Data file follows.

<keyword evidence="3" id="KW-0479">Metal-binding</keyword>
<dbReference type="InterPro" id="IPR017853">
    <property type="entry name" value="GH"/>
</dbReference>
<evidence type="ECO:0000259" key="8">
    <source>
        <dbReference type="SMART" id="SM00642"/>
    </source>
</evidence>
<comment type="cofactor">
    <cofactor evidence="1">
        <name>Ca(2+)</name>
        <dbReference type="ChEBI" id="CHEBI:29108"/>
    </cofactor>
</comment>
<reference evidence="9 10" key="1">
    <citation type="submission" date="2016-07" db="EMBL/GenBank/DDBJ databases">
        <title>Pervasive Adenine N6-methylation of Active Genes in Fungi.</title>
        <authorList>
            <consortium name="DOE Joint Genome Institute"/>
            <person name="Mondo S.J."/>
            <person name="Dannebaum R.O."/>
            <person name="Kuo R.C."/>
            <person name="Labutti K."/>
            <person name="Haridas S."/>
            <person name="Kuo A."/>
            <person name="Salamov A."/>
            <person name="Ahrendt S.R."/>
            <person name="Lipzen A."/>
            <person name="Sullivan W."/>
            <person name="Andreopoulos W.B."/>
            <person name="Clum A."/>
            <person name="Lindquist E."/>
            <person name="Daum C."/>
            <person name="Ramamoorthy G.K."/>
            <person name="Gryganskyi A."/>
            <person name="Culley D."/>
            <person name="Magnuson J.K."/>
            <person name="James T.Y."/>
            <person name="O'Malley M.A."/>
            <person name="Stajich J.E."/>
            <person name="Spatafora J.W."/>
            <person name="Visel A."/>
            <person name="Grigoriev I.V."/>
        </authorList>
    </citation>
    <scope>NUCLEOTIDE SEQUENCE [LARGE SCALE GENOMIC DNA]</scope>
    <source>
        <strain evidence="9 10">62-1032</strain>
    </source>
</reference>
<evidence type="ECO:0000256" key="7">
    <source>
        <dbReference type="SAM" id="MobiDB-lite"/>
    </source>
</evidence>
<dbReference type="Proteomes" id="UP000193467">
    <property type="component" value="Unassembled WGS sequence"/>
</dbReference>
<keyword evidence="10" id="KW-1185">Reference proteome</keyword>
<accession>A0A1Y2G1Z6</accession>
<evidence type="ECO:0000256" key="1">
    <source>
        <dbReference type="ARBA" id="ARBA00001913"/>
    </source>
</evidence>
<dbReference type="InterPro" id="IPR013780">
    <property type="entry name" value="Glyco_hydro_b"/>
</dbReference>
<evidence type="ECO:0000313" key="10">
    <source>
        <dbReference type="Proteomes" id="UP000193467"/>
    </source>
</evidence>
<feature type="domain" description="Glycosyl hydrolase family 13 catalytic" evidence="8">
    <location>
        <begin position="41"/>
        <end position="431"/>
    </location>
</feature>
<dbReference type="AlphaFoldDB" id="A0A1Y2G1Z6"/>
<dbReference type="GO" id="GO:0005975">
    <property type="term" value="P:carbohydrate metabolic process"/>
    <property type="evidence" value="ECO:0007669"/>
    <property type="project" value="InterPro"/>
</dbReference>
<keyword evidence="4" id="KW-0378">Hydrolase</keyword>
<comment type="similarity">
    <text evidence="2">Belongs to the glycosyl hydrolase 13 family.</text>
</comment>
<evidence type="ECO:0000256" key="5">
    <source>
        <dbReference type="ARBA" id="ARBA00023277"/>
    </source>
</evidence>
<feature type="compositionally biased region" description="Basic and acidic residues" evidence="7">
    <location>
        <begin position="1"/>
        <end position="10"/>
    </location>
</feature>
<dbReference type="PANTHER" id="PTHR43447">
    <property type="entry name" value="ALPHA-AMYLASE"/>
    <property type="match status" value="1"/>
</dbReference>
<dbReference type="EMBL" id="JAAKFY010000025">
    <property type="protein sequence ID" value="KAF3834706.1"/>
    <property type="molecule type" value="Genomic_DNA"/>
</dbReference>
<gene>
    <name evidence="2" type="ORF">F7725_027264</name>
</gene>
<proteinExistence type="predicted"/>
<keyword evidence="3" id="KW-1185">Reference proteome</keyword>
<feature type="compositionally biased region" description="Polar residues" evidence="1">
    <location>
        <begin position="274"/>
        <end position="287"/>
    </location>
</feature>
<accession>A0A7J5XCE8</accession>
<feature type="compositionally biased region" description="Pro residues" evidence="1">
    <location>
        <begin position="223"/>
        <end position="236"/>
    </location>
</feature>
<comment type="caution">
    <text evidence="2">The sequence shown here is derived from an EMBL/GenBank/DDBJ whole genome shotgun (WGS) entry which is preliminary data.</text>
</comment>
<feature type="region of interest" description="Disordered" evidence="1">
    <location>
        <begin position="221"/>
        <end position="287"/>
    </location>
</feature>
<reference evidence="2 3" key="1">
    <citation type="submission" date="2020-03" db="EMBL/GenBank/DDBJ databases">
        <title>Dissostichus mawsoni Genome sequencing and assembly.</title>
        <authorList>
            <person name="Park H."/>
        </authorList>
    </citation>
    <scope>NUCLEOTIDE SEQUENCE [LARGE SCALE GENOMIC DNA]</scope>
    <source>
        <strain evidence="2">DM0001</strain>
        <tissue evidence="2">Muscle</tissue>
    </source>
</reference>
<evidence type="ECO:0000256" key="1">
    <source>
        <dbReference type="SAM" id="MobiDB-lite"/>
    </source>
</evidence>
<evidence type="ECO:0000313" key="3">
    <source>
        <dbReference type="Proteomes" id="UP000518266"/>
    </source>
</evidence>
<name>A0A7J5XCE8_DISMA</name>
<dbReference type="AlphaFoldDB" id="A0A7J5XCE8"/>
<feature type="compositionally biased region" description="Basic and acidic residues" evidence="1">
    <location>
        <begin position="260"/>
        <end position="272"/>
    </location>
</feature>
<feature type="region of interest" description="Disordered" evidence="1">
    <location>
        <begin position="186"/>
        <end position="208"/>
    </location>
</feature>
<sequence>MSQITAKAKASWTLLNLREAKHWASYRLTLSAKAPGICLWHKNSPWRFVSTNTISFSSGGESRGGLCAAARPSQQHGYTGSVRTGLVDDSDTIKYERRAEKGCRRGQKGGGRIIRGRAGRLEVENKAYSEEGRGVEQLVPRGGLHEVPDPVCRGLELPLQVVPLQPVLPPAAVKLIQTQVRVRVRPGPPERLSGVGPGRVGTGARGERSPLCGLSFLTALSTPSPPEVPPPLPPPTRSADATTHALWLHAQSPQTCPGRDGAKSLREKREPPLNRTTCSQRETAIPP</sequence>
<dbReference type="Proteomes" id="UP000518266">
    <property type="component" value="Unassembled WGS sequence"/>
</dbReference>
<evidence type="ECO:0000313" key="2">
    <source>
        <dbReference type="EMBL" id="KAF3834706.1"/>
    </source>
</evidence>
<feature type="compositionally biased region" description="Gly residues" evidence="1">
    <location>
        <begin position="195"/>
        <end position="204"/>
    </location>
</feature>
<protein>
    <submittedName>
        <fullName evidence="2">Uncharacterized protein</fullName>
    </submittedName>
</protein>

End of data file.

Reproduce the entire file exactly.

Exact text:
<keyword evidence="3" id="KW-0479">Metal-binding</keyword>
<dbReference type="InterPro" id="IPR017853">
    <property type="entry name" value="GH"/>
</dbReference>
<evidence type="ECO:0000259" key="8">
    <source>
        <dbReference type="SMART" id="SM00642"/>
    </source>
</evidence>
<comment type="cofactor">
    <cofactor evidence="1">
        <name>Ca(2+)</name>
        <dbReference type="ChEBI" id="CHEBI:29108"/>
    </cofactor>
</comment>
<reference evidence="9 10" key="1">
    <citation type="submission" date="2016-07" db="EMBL/GenBank/DDBJ databases">
        <title>Pervasive Adenine N6-methylation of Active Genes in Fungi.</title>
        <authorList>
            <consortium name="DOE Joint Genome Institute"/>
            <person name="Mondo S.J."/>
            <person name="Dannebaum R.O."/>
            <person name="Kuo R.C."/>
            <person name="Labutti K."/>
            <person name="Haridas S."/>
            <person name="Kuo A."/>
            <person name="Salamov A."/>
            <person name="Ahrendt S.R."/>
            <person name="Lipzen A."/>
            <person name="Sullivan W."/>
            <person name="Andreopoulos W.B."/>
            <person name="Clum A."/>
            <person name="Lindquist E."/>
            <person name="Daum C."/>
            <person name="Ramamoorthy G.K."/>
            <person name="Gryganskyi A."/>
            <person name="Culley D."/>
            <person name="Magnuson J.K."/>
            <person name="James T.Y."/>
            <person name="O'Malley M.A."/>
            <person name="Stajich J.E."/>
            <person name="Spatafora J.W."/>
            <person name="Visel A."/>
            <person name="Grigoriev I.V."/>
        </authorList>
    </citation>
    <scope>NUCLEOTIDE SEQUENCE [LARGE SCALE GENOMIC DNA]</scope>
    <source>
        <strain evidence="9 10">62-1032</strain>
    </source>
</reference>
<evidence type="ECO:0000256" key="7">
    <source>
        <dbReference type="SAM" id="MobiDB-lite"/>
    </source>
</evidence>
<dbReference type="Proteomes" id="UP000193467">
    <property type="component" value="Unassembled WGS sequence"/>
</dbReference>
<keyword evidence="10" id="KW-1185">Reference proteome</keyword>
<accession>A0A1Y2G1Z6</accession>
<evidence type="ECO:0000256" key="1">
    <source>
        <dbReference type="ARBA" id="ARBA00001913"/>
    </source>
</evidence>
<dbReference type="InterPro" id="IPR013780">
    <property type="entry name" value="Glyco_hydro_b"/>
</dbReference>
<evidence type="ECO:0000313" key="10">
    <source>
        <dbReference type="Proteomes" id="UP000193467"/>
    </source>
</evidence>
<feature type="domain" description="Glycosyl hydrolase family 13 catalytic" evidence="8">
    <location>
        <begin position="41"/>
        <end position="431"/>
    </location>
</feature>
<dbReference type="AlphaFoldDB" id="A0A1Y2G1Z6"/>
<dbReference type="GO" id="GO:0005975">
    <property type="term" value="P:carbohydrate metabolic process"/>
    <property type="evidence" value="ECO:0007669"/>
    <property type="project" value="InterPro"/>
</dbReference>
<keyword evidence="4" id="KW-0378">Hydrolase</keyword>
<comment type="similarity">
    <text evidence="2">Belongs to the glycosyl hydrolase 13 family.</text>
</comment>
<evidence type="ECO:0000256" key="5">
    <source>
        <dbReference type="ARBA" id="ARBA00023277"/>
    </source>
</evidence>
<feature type="compositionally biased region" description="Basic and acidic residues" evidence="7">
    <location>
        <begin position="1"/>
        <end position="10"/>
    </location>
</feature>
<dbReference type="PANTHER" id="PTHR43447">
    <property type="entry name" value="ALPHA-AMYLASE"/>
    <property type="match status" value="1"/>
</dbReference>
<dbReference type="EMBL" id="JAAKFY010000025">
    <property type="protein sequence ID" value="KAF3834706.1"/>
    <property type="molecule type" value="Genomic_DNA"/>
</dbReference>
<gene>
    <name evidence="2" type="ORF">F7725_027264</name>
</gene>
<proteinExistence type="predicted"/>
<keyword evidence="3" id="KW-1185">Reference proteome</keyword>
<feature type="compositionally biased region" description="Polar residues" evidence="1">
    <location>
        <begin position="274"/>
        <end position="287"/>
    </location>
</feature>
<accession>A0A7J5XCE8</accession>
<feature type="compositionally biased region" description="Pro residues" evidence="1">
    <location>
        <begin position="223"/>
        <end position="236"/>
    </location>
</feature>
<comment type="caution">
    <text evidence="2">The sequence shown here is derived from an EMBL/GenBank/DDBJ whole genome shotgun (WGS) entry which is preliminary data.</text>
</comment>
<feature type="region of interest" description="Disordered" evidence="1">
    <location>
        <begin position="221"/>
        <end position="287"/>
    </location>
</feature>
<reference evidence="2 3" key="1">
    <citation type="submission" date="2020-03" db="EMBL/GenBank/DDBJ databases">
        <title>Dissostichus mawsoni Genome sequencing and assembly.</title>
        <authorList>
            <person name="Park H."/>
        </authorList>
    </citation>
    <scope>NUCLEOTIDE SEQUENCE [LARGE SCALE GENOMIC DNA]</scope>
    <source>
        <strain evidence="2">DM0001</strain>
        <tissue evidence="2">Muscle</tissue>
    </source>
</reference>
<evidence type="ECO:0000256" key="1">
    <source>
        <dbReference type="SAM" id="MobiDB-lite"/>
    </source>
</evidence>
<evidence type="ECO:0000313" key="3">
    <source>
        <dbReference type="Proteomes" id="UP000518266"/>
    </source>
</evidence>
<name>A0A7J5XCE8_DISMA</name>
<dbReference type="AlphaFoldDB" id="A0A7J5XCE8"/>
<feature type="compositionally biased region" description="Basic and acidic residues" evidence="1">
    <location>
        <begin position="260"/>
        <end position="272"/>
    </location>
</feature>
<feature type="region of interest" description="Disordered" evidence="1">
    <location>
        <begin position="186"/>
        <end position="208"/>
    </location>
</feature>
<sequence>MSQITAKAKASWTLLNLREAKHWASYRLTLSAKAPGICLWHKNSPWRFVSTNTISFSSGGESRGGLCAAARPSQQHGYTGSVRTGLVDDSDTIKYERRAEKGCRRGQKGGGRIIRGRAGRLEVENKAYSEEGRGVEQLVPRGGLHEVPDPVCRGLELPLQVVPLQPVLPPAAVKLIQTQVRVRVRPGPPERLSGVGPGRVGTGARGERSPLCGLSFLTALSTPSPPEVPPPLPPPTRSADATTHALWLHAQSPQTCPGRDGAKSLREKREPPLNRTTCSQRETAIPP</sequence>
<dbReference type="Proteomes" id="UP000518266">
    <property type="component" value="Unassembled WGS sequence"/>
</dbReference>
<evidence type="ECO:0000313" key="2">
    <source>
        <dbReference type="EMBL" id="KAF3834706.1"/>
    </source>
</evidence>
<feature type="compositionally biased region" description="Gly residues" evidence="1">
    <location>
        <begin position="195"/>
        <end position="204"/>
    </location>
</feature>
<protein>
    <submittedName>
        <fullName evidence="2">Uncharacterized protein</fullName>
    </submittedName>
</protein>